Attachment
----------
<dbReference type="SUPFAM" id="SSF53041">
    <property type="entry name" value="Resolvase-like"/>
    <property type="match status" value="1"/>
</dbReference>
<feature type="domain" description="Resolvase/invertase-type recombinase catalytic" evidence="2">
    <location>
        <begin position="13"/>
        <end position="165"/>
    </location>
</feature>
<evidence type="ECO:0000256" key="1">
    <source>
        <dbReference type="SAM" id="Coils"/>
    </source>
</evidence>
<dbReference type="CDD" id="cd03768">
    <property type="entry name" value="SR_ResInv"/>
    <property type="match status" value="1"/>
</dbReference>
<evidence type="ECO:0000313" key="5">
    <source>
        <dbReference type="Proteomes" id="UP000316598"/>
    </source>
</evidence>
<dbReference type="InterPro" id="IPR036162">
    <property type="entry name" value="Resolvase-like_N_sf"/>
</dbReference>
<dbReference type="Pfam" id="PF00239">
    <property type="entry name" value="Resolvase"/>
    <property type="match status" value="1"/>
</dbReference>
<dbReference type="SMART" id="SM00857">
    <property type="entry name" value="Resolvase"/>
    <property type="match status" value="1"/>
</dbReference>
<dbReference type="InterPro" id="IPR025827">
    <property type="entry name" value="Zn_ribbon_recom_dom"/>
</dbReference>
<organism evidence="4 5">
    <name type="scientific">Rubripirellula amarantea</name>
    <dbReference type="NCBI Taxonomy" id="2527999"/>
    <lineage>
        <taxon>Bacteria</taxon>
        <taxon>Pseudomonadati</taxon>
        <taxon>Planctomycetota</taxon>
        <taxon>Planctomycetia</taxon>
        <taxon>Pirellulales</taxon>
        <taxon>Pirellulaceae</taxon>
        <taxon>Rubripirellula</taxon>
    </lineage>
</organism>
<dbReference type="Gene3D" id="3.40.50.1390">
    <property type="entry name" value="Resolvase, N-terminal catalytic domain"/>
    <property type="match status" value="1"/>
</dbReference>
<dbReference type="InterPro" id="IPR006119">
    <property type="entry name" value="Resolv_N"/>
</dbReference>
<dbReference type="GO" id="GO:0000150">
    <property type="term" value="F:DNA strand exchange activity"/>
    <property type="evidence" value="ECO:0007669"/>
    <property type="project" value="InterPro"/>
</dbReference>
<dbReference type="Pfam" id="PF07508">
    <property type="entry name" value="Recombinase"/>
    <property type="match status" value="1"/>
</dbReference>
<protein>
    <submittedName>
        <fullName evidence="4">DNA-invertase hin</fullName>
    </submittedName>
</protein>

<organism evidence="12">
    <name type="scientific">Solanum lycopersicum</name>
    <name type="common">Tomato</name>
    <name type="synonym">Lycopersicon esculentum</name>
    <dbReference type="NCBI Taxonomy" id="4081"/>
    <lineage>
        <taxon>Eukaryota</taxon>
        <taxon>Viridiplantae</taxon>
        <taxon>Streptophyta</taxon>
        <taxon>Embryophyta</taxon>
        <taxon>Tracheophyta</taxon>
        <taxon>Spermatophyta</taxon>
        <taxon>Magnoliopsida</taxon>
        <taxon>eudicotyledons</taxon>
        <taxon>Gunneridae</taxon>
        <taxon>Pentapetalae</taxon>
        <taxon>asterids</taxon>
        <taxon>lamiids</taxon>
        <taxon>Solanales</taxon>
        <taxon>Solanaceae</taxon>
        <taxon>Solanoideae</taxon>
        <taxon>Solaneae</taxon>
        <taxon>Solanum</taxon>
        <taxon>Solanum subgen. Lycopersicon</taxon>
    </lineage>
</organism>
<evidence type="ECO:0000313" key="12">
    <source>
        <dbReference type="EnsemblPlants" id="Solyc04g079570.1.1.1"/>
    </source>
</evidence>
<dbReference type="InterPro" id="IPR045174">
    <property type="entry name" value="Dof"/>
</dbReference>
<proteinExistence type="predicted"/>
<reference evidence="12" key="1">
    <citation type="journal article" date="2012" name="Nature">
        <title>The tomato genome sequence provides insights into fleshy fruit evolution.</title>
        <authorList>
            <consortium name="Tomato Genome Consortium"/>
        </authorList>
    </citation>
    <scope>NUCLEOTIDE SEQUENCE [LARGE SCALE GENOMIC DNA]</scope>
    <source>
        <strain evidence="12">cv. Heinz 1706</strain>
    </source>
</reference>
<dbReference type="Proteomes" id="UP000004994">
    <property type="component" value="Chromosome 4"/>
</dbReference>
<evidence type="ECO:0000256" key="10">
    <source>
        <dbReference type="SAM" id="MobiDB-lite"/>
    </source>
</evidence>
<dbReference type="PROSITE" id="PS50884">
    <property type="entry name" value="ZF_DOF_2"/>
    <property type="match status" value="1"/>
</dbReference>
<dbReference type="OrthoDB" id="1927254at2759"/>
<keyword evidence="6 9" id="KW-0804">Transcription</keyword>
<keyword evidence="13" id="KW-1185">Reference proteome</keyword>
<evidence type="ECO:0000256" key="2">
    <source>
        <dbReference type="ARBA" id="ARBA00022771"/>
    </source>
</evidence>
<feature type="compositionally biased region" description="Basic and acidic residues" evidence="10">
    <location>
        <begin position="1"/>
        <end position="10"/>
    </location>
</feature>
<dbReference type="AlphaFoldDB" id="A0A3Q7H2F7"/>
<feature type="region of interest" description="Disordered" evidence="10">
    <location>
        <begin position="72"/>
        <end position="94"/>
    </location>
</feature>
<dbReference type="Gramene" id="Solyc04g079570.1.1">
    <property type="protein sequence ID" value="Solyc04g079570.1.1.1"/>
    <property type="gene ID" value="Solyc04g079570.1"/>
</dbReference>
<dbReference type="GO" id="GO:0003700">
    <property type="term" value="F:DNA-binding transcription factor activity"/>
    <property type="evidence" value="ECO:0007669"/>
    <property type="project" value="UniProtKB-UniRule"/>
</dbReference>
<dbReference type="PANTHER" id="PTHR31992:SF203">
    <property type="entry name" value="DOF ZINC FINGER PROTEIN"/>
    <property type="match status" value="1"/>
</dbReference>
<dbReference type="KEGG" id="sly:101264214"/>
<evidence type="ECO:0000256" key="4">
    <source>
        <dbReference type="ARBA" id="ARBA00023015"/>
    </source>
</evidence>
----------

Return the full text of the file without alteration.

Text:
<dbReference type="SUPFAM" id="SSF53041">
    <property type="entry name" value="Resolvase-like"/>
    <property type="match status" value="1"/>
</dbReference>
<feature type="domain" description="Resolvase/invertase-type recombinase catalytic" evidence="2">
    <location>
        <begin position="13"/>
        <end position="165"/>
    </location>
</feature>
<evidence type="ECO:0000256" key="1">
    <source>
        <dbReference type="SAM" id="Coils"/>
    </source>
</evidence>
<dbReference type="CDD" id="cd03768">
    <property type="entry name" value="SR_ResInv"/>
    <property type="match status" value="1"/>
</dbReference>
<evidence type="ECO:0000313" key="5">
    <source>
        <dbReference type="Proteomes" id="UP000316598"/>
    </source>
</evidence>
<dbReference type="InterPro" id="IPR036162">
    <property type="entry name" value="Resolvase-like_N_sf"/>
</dbReference>
<dbReference type="Pfam" id="PF00239">
    <property type="entry name" value="Resolvase"/>
    <property type="match status" value="1"/>
</dbReference>
<dbReference type="SMART" id="SM00857">
    <property type="entry name" value="Resolvase"/>
    <property type="match status" value="1"/>
</dbReference>
<dbReference type="InterPro" id="IPR025827">
    <property type="entry name" value="Zn_ribbon_recom_dom"/>
</dbReference>
<organism evidence="4 5">
    <name type="scientific">Rubripirellula amarantea</name>
    <dbReference type="NCBI Taxonomy" id="2527999"/>
    <lineage>
        <taxon>Bacteria</taxon>
        <taxon>Pseudomonadati</taxon>
        <taxon>Planctomycetota</taxon>
        <taxon>Planctomycetia</taxon>
        <taxon>Pirellulales</taxon>
        <taxon>Pirellulaceae</taxon>
        <taxon>Rubripirellula</taxon>
    </lineage>
</organism>
<dbReference type="Gene3D" id="3.40.50.1390">
    <property type="entry name" value="Resolvase, N-terminal catalytic domain"/>
    <property type="match status" value="1"/>
</dbReference>
<dbReference type="InterPro" id="IPR006119">
    <property type="entry name" value="Resolv_N"/>
</dbReference>
<dbReference type="GO" id="GO:0000150">
    <property type="term" value="F:DNA strand exchange activity"/>
    <property type="evidence" value="ECO:0007669"/>
    <property type="project" value="InterPro"/>
</dbReference>
<dbReference type="Pfam" id="PF07508">
    <property type="entry name" value="Recombinase"/>
    <property type="match status" value="1"/>
</dbReference>
<protein>
    <submittedName>
        <fullName evidence="4">DNA-invertase hin</fullName>
    </submittedName>
</protein>

<organism evidence="12">
    <name type="scientific">Solanum lycopersicum</name>
    <name type="common">Tomato</name>
    <name type="synonym">Lycopersicon esculentum</name>
    <dbReference type="NCBI Taxonomy" id="4081"/>
    <lineage>
        <taxon>Eukaryota</taxon>
        <taxon>Viridiplantae</taxon>
        <taxon>Streptophyta</taxon>
        <taxon>Embryophyta</taxon>
        <taxon>Tracheophyta</taxon>
        <taxon>Spermatophyta</taxon>
        <taxon>Magnoliopsida</taxon>
        <taxon>eudicotyledons</taxon>
        <taxon>Gunneridae</taxon>
        <taxon>Pentapetalae</taxon>
        <taxon>asterids</taxon>
        <taxon>lamiids</taxon>
        <taxon>Solanales</taxon>
        <taxon>Solanaceae</taxon>
        <taxon>Solanoideae</taxon>
        <taxon>Solaneae</taxon>
        <taxon>Solanum</taxon>
        <taxon>Solanum subgen. Lycopersicon</taxon>
    </lineage>
</organism>
<evidence type="ECO:0000313" key="12">
    <source>
        <dbReference type="EnsemblPlants" id="Solyc04g079570.1.1.1"/>
    </source>
</evidence>
<dbReference type="InterPro" id="IPR045174">
    <property type="entry name" value="Dof"/>
</dbReference>
<proteinExistence type="predicted"/>
<reference evidence="12" key="1">
    <citation type="journal article" date="2012" name="Nature">
        <title>The tomato genome sequence provides insights into fleshy fruit evolution.</title>
        <authorList>
            <consortium name="Tomato Genome Consortium"/>
        </authorList>
    </citation>
    <scope>NUCLEOTIDE SEQUENCE [LARGE SCALE GENOMIC DNA]</scope>
    <source>
        <strain evidence="12">cv. Heinz 1706</strain>
    </source>
</reference>
<dbReference type="Proteomes" id="UP000004994">
    <property type="component" value="Chromosome 4"/>
</dbReference>
<evidence type="ECO:0000256" key="10">
    <source>
        <dbReference type="SAM" id="MobiDB-lite"/>
    </source>
</evidence>
<dbReference type="PROSITE" id="PS50884">
    <property type="entry name" value="ZF_DOF_2"/>
    <property type="match status" value="1"/>
</dbReference>
<dbReference type="OrthoDB" id="1927254at2759"/>
<keyword evidence="6 9" id="KW-0804">Transcription</keyword>
<keyword evidence="13" id="KW-1185">Reference proteome</keyword>
<evidence type="ECO:0000256" key="2">
    <source>
        <dbReference type="ARBA" id="ARBA00022771"/>
    </source>
</evidence>
<feature type="compositionally biased region" description="Basic and acidic residues" evidence="10">
    <location>
        <begin position="1"/>
        <end position="10"/>
    </location>
</feature>
<dbReference type="AlphaFoldDB" id="A0A3Q7H2F7"/>
<feature type="region of interest" description="Disordered" evidence="10">
    <location>
        <begin position="72"/>
        <end position="94"/>
    </location>
</feature>
<dbReference type="Gramene" id="Solyc04g079570.1.1">
    <property type="protein sequence ID" value="Solyc04g079570.1.1.1"/>
    <property type="gene ID" value="Solyc04g079570.1"/>
</dbReference>
<dbReference type="GO" id="GO:0003700">
    <property type="term" value="F:DNA-binding transcription factor activity"/>
    <property type="evidence" value="ECO:0007669"/>
    <property type="project" value="UniProtKB-UniRule"/>
</dbReference>
<dbReference type="PANTHER" id="PTHR31992:SF203">
    <property type="entry name" value="DOF ZINC FINGER PROTEIN"/>
    <property type="match status" value="1"/>
</dbReference>
<dbReference type="KEGG" id="sly:101264214"/>
<evidence type="ECO:0000256" key="4">
    <source>
        <dbReference type="ARBA" id="ARBA00023015"/>
    </source>
</evidence>